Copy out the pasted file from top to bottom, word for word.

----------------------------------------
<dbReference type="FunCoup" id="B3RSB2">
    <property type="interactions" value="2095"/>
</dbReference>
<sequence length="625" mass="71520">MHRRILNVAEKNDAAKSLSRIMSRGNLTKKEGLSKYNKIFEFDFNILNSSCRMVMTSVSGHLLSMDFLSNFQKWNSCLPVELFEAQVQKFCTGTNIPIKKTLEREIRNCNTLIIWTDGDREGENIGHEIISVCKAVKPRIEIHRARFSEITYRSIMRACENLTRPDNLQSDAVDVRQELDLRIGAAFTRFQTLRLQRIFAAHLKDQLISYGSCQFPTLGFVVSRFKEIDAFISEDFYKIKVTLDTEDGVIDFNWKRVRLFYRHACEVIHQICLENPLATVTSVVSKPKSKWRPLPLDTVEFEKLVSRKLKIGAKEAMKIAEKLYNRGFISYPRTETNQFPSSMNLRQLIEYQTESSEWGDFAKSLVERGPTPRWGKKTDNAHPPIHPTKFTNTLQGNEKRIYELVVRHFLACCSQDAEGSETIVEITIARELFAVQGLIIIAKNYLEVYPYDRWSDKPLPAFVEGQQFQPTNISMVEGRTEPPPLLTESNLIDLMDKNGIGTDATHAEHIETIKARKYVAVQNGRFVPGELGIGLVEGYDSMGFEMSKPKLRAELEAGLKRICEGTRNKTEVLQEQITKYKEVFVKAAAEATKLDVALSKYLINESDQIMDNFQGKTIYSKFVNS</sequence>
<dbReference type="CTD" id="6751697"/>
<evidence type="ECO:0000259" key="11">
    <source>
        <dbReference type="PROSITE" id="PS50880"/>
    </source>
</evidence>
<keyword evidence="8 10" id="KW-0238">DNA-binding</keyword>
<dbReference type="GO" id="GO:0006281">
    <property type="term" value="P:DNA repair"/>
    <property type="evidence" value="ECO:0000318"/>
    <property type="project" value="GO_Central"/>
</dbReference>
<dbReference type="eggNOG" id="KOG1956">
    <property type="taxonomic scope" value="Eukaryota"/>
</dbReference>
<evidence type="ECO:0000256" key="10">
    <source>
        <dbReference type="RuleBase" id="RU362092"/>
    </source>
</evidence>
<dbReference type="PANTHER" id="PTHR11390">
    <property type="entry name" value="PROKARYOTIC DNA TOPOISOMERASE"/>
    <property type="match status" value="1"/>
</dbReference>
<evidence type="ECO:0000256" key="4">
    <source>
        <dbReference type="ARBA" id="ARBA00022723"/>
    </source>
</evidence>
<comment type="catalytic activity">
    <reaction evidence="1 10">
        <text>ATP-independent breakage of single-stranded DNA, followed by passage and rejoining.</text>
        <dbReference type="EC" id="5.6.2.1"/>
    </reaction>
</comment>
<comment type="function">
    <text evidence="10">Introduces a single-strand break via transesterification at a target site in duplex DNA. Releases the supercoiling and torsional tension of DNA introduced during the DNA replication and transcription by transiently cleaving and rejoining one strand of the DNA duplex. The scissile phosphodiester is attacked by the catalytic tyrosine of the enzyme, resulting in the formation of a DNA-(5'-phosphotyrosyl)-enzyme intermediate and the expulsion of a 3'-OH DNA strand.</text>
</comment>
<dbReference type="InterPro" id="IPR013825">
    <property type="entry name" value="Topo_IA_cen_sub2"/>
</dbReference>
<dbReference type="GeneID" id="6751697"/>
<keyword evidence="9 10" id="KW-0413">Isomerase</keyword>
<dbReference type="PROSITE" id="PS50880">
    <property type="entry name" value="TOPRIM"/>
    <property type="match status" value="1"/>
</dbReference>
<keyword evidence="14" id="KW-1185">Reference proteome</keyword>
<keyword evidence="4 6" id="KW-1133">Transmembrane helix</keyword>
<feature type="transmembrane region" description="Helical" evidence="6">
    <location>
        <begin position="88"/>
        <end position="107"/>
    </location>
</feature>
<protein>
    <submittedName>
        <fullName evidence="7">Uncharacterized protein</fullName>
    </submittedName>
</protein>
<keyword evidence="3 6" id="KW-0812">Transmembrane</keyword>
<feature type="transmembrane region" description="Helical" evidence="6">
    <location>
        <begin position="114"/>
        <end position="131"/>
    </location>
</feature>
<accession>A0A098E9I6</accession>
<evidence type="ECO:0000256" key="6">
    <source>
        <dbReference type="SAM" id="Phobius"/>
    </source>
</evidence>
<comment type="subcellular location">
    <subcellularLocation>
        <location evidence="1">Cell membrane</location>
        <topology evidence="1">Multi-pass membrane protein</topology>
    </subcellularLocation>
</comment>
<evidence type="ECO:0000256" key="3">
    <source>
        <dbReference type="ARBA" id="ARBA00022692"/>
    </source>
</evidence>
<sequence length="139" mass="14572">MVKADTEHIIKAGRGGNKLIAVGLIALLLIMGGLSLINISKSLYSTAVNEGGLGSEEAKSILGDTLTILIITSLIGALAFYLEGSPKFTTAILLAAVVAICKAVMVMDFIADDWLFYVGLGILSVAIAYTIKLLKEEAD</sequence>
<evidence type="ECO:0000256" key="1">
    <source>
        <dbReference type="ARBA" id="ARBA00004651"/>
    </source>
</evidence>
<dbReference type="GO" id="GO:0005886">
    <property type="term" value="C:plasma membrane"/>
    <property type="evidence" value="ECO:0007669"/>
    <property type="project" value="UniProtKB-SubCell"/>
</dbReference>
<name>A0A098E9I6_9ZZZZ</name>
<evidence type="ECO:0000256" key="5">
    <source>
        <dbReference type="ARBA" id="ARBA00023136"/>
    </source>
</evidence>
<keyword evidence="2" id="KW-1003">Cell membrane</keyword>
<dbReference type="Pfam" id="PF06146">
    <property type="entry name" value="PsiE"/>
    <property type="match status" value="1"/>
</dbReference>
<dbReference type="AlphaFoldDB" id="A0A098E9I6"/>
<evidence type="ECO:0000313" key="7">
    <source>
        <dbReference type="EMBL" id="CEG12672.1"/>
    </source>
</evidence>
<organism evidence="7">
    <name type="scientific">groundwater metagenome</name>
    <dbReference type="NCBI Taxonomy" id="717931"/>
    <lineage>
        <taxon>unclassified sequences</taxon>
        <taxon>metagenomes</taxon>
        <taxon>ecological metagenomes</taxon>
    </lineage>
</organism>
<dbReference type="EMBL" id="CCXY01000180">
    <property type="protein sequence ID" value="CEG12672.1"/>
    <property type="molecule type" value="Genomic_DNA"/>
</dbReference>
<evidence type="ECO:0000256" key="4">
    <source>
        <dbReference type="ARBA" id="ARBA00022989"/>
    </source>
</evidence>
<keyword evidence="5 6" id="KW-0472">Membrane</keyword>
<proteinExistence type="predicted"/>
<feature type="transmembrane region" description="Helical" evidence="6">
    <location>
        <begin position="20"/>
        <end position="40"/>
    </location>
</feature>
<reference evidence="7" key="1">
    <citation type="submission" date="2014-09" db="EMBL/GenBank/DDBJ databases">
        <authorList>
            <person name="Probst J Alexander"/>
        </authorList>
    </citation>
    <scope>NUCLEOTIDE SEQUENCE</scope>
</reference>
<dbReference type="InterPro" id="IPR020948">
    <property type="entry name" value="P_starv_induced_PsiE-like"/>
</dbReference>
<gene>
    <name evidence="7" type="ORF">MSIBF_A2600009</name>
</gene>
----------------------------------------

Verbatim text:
<dbReference type="FunCoup" id="B3RSB2">
    <property type="interactions" value="2095"/>
</dbReference>
<sequence length="625" mass="71520">MHRRILNVAEKNDAAKSLSRIMSRGNLTKKEGLSKYNKIFEFDFNILNSSCRMVMTSVSGHLLSMDFLSNFQKWNSCLPVELFEAQVQKFCTGTNIPIKKTLEREIRNCNTLIIWTDGDREGENIGHEIISVCKAVKPRIEIHRARFSEITYRSIMRACENLTRPDNLQSDAVDVRQELDLRIGAAFTRFQTLRLQRIFAAHLKDQLISYGSCQFPTLGFVVSRFKEIDAFISEDFYKIKVTLDTEDGVIDFNWKRVRLFYRHACEVIHQICLENPLATVTSVVSKPKSKWRPLPLDTVEFEKLVSRKLKIGAKEAMKIAEKLYNRGFISYPRTETNQFPSSMNLRQLIEYQTESSEWGDFAKSLVERGPTPRWGKKTDNAHPPIHPTKFTNTLQGNEKRIYELVVRHFLACCSQDAEGSETIVEITIARELFAVQGLIIIAKNYLEVYPYDRWSDKPLPAFVEGQQFQPTNISMVEGRTEPPPLLTESNLIDLMDKNGIGTDATHAEHIETIKARKYVAVQNGRFVPGELGIGLVEGYDSMGFEMSKPKLRAELEAGLKRICEGTRNKTEVLQEQITKYKEVFVKAAAEATKLDVALSKYLINESDQIMDNFQGKTIYSKFVNS</sequence>
<dbReference type="CTD" id="6751697"/>
<evidence type="ECO:0000259" key="11">
    <source>
        <dbReference type="PROSITE" id="PS50880"/>
    </source>
</evidence>
<keyword evidence="8 10" id="KW-0238">DNA-binding</keyword>
<dbReference type="GO" id="GO:0006281">
    <property type="term" value="P:DNA repair"/>
    <property type="evidence" value="ECO:0000318"/>
    <property type="project" value="GO_Central"/>
</dbReference>
<dbReference type="eggNOG" id="KOG1956">
    <property type="taxonomic scope" value="Eukaryota"/>
</dbReference>
<evidence type="ECO:0000256" key="10">
    <source>
        <dbReference type="RuleBase" id="RU362092"/>
    </source>
</evidence>
<dbReference type="PANTHER" id="PTHR11390">
    <property type="entry name" value="PROKARYOTIC DNA TOPOISOMERASE"/>
    <property type="match status" value="1"/>
</dbReference>
<evidence type="ECO:0000256" key="4">
    <source>
        <dbReference type="ARBA" id="ARBA00022723"/>
    </source>
</evidence>
<comment type="catalytic activity">
    <reaction evidence="1 10">
        <text>ATP-independent breakage of single-stranded DNA, followed by passage and rejoining.</text>
        <dbReference type="EC" id="5.6.2.1"/>
    </reaction>
</comment>
<comment type="function">
    <text evidence="10">Introduces a single-strand break via transesterification at a target site in duplex DNA. Releases the supercoiling and torsional tension of DNA introduced during the DNA replication and transcription by transiently cleaving and rejoining one strand of the DNA duplex. The scissile phosphodiester is attacked by the catalytic tyrosine of the enzyme, resulting in the formation of a DNA-(5'-phosphotyrosyl)-enzyme intermediate and the expulsion of a 3'-OH DNA strand.</text>
</comment>
<dbReference type="InterPro" id="IPR013825">
    <property type="entry name" value="Topo_IA_cen_sub2"/>
</dbReference>
<dbReference type="GeneID" id="6751697"/>
<keyword evidence="9 10" id="KW-0413">Isomerase</keyword>
<dbReference type="PROSITE" id="PS50880">
    <property type="entry name" value="TOPRIM"/>
    <property type="match status" value="1"/>
</dbReference>
<keyword evidence="14" id="KW-1185">Reference proteome</keyword>
<keyword evidence="4 6" id="KW-1133">Transmembrane helix</keyword>
<feature type="transmembrane region" description="Helical" evidence="6">
    <location>
        <begin position="88"/>
        <end position="107"/>
    </location>
</feature>
<protein>
    <submittedName>
        <fullName evidence="7">Uncharacterized protein</fullName>
    </submittedName>
</protein>
<keyword evidence="3 6" id="KW-0812">Transmembrane</keyword>
<feature type="transmembrane region" description="Helical" evidence="6">
    <location>
        <begin position="114"/>
        <end position="131"/>
    </location>
</feature>
<accession>A0A098E9I6</accession>
<evidence type="ECO:0000256" key="6">
    <source>
        <dbReference type="SAM" id="Phobius"/>
    </source>
</evidence>
<comment type="subcellular location">
    <subcellularLocation>
        <location evidence="1">Cell membrane</location>
        <topology evidence="1">Multi-pass membrane protein</topology>
    </subcellularLocation>
</comment>
<evidence type="ECO:0000256" key="3">
    <source>
        <dbReference type="ARBA" id="ARBA00022692"/>
    </source>
</evidence>
<sequence length="139" mass="14572">MVKADTEHIIKAGRGGNKLIAVGLIALLLIMGGLSLINISKSLYSTAVNEGGLGSEEAKSILGDTLTILIITSLIGALAFYLEGSPKFTTAILLAAVVAICKAVMVMDFIADDWLFYVGLGILSVAIAYTIKLLKEEAD</sequence>
<evidence type="ECO:0000256" key="1">
    <source>
        <dbReference type="ARBA" id="ARBA00004651"/>
    </source>
</evidence>
<dbReference type="GO" id="GO:0005886">
    <property type="term" value="C:plasma membrane"/>
    <property type="evidence" value="ECO:0007669"/>
    <property type="project" value="UniProtKB-SubCell"/>
</dbReference>
<name>A0A098E9I6_9ZZZZ</name>
<evidence type="ECO:0000256" key="5">
    <source>
        <dbReference type="ARBA" id="ARBA00023136"/>
    </source>
</evidence>
<keyword evidence="2" id="KW-1003">Cell membrane</keyword>
<dbReference type="Pfam" id="PF06146">
    <property type="entry name" value="PsiE"/>
    <property type="match status" value="1"/>
</dbReference>
<dbReference type="AlphaFoldDB" id="A0A098E9I6"/>
<evidence type="ECO:0000313" key="7">
    <source>
        <dbReference type="EMBL" id="CEG12672.1"/>
    </source>
</evidence>
<organism evidence="7">
    <name type="scientific">groundwater metagenome</name>
    <dbReference type="NCBI Taxonomy" id="717931"/>
    <lineage>
        <taxon>unclassified sequences</taxon>
        <taxon>metagenomes</taxon>
        <taxon>ecological metagenomes</taxon>
    </lineage>
</organism>
<dbReference type="EMBL" id="CCXY01000180">
    <property type="protein sequence ID" value="CEG12672.1"/>
    <property type="molecule type" value="Genomic_DNA"/>
</dbReference>
<evidence type="ECO:0000256" key="4">
    <source>
        <dbReference type="ARBA" id="ARBA00022989"/>
    </source>
</evidence>
<keyword evidence="5 6" id="KW-0472">Membrane</keyword>
<proteinExistence type="predicted"/>
<feature type="transmembrane region" description="Helical" evidence="6">
    <location>
        <begin position="20"/>
        <end position="40"/>
    </location>
</feature>
<reference evidence="7" key="1">
    <citation type="submission" date="2014-09" db="EMBL/GenBank/DDBJ databases">
        <authorList>
            <person name="Probst J Alexander"/>
        </authorList>
    </citation>
    <scope>NUCLEOTIDE SEQUENCE</scope>
</reference>
<dbReference type="InterPro" id="IPR020948">
    <property type="entry name" value="P_starv_induced_PsiE-like"/>
</dbReference>
<gene>
    <name evidence="7" type="ORF">MSIBF_A2600009</name>
</gene>